Spanish scientists have presented a prototype of 3D bioprinter that can produce human skin. The advancement of this technology could help humans with skin issues, but also could be used in research of pharmaceutical and cosmetical products. The human skin will be the first living human organ replicated by 3D bioprinters to be introduced to the marketplace.
Scientists from the Universidad Carlos III de Madrid (UC3M), CIEMAT (Center for Energy, Environmental and Technological Research), Hospital General Universitario Gregorio Marañón, in collaboration with the firm BioDan Group have recently published their scientific study in the electronic version of the scientific journal Biofabrication.
In their study, researchers demonstrated how the proper human skin can be printed using 3D bioprinter. They explain it could be done in two ways.
One way is the production of the so-called allogeneic skin. This includes building the skin from a stock of cells, for industrial processes. The second way is to create autologous skin, which is made by individual needs. It will be produced from the patient’s own cells, “for therapeutic use, such as in the treatment of severe burns”, they explain in the news release.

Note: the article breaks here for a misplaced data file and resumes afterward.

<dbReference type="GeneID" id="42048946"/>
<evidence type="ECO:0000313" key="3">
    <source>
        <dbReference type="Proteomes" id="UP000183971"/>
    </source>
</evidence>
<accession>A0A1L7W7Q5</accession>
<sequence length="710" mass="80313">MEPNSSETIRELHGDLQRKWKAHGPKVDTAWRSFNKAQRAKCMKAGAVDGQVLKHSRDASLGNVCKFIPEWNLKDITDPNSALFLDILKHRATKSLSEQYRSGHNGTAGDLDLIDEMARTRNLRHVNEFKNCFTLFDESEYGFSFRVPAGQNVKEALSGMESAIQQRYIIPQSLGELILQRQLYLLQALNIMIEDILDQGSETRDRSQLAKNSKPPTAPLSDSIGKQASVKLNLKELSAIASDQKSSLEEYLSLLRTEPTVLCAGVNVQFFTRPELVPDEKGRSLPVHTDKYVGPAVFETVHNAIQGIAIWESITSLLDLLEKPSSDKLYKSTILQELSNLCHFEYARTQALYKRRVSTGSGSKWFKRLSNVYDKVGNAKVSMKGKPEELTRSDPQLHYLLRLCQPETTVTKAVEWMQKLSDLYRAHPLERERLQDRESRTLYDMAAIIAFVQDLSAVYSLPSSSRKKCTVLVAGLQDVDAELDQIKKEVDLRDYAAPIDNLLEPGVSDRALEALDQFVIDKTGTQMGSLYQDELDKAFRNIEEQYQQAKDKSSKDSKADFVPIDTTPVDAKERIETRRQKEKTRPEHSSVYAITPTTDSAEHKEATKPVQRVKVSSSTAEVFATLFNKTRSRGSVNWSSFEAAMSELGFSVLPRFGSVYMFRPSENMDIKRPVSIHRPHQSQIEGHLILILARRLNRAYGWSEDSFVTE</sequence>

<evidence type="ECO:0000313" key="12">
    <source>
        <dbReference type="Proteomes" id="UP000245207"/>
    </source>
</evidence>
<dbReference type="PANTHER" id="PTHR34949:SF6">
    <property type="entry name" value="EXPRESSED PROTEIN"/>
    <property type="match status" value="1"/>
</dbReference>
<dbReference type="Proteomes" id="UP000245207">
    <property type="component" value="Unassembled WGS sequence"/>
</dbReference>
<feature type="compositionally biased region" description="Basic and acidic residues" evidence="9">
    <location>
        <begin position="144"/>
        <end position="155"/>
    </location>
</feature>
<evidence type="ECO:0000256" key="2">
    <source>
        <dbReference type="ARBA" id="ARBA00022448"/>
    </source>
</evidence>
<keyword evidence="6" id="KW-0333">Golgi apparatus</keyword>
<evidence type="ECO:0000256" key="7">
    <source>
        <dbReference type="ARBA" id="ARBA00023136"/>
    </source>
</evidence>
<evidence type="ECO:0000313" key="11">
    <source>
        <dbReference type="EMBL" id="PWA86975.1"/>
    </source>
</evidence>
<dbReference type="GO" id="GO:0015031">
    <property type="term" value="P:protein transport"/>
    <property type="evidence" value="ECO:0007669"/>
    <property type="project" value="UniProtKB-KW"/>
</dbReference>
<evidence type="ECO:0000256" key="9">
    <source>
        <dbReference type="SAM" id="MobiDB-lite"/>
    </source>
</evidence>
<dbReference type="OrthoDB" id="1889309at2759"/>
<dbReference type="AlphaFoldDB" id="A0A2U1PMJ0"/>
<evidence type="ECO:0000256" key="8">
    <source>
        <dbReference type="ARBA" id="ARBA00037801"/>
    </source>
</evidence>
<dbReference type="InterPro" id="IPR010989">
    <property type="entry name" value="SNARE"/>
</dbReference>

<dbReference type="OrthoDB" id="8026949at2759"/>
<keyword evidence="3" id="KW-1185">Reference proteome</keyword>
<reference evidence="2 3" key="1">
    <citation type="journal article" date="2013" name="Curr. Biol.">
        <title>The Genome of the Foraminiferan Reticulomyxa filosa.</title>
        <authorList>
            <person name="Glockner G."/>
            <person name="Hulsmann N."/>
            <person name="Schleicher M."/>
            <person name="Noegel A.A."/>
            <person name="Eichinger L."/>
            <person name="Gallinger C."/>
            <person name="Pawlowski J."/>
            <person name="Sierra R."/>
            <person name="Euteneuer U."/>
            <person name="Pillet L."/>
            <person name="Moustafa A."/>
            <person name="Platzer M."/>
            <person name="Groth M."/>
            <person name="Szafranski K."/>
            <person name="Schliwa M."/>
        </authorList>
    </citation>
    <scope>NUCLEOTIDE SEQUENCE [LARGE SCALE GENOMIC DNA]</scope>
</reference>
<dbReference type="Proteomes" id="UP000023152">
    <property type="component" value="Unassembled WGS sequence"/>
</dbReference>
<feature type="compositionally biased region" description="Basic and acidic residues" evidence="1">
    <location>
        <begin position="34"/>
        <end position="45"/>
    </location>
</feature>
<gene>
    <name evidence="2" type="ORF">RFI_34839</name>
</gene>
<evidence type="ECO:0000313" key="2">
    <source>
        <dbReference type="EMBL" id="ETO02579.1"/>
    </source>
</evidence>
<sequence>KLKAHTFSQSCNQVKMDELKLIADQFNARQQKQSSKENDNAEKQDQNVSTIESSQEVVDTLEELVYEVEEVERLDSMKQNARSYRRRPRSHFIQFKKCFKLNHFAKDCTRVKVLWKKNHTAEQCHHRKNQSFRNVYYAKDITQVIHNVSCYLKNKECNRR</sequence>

The 3D bioprinter actually uses bioinks and injectors with biological components instead of classic cartridges and colored inks. In this way, the scientists can replicate the natural structure of the skin – with epidermis, dermis and the layer of fibroblasts that produce collagen.
Juan Francisco del Cañizo, of the Hospital General Universitario Gregorio Marañón and Universidad Complutense de Madrid, one of the researchers, said though the entire process is controlled by computers, it is also important “to know how to mix the biological components, in what conditions to work with them so that the cells don’t deteriorate, and how to correctly deposit the product is critical to the system.”
“We use only human cells and components to produce skin that is bioactive and can generate its own human collagen, thereby avoiding the use of the animal collagen that is found in other methods,” the team notes.
The finding is currently in the phase of being approved by different European regulatory agencies to guarantee the safety of the 3D bioprinting the human skin. When the safety and adequacy of the human skin produced in this way are tested and proven, it can be used in transplants on burn patients and those with other skin problems.
Additionally, it will be used “to test chemical products, cosmetics or pharmaceutical products in quantities and with timetables and prices that are compatible with these uses”, as one of the authors, José Luis Jorcano, professor in UC3M’s department of Bioengineering and Aerospace Engineering and head of the Mixed Unit CIEMAT/UC3M in Biomedical Engineering explains.
This new technology is less expensive than manual production and it allows skin to be generated in standardized, automated way. That is certainly a great advantage. The team hopes the next step is bioprinting of other human tissues and organs.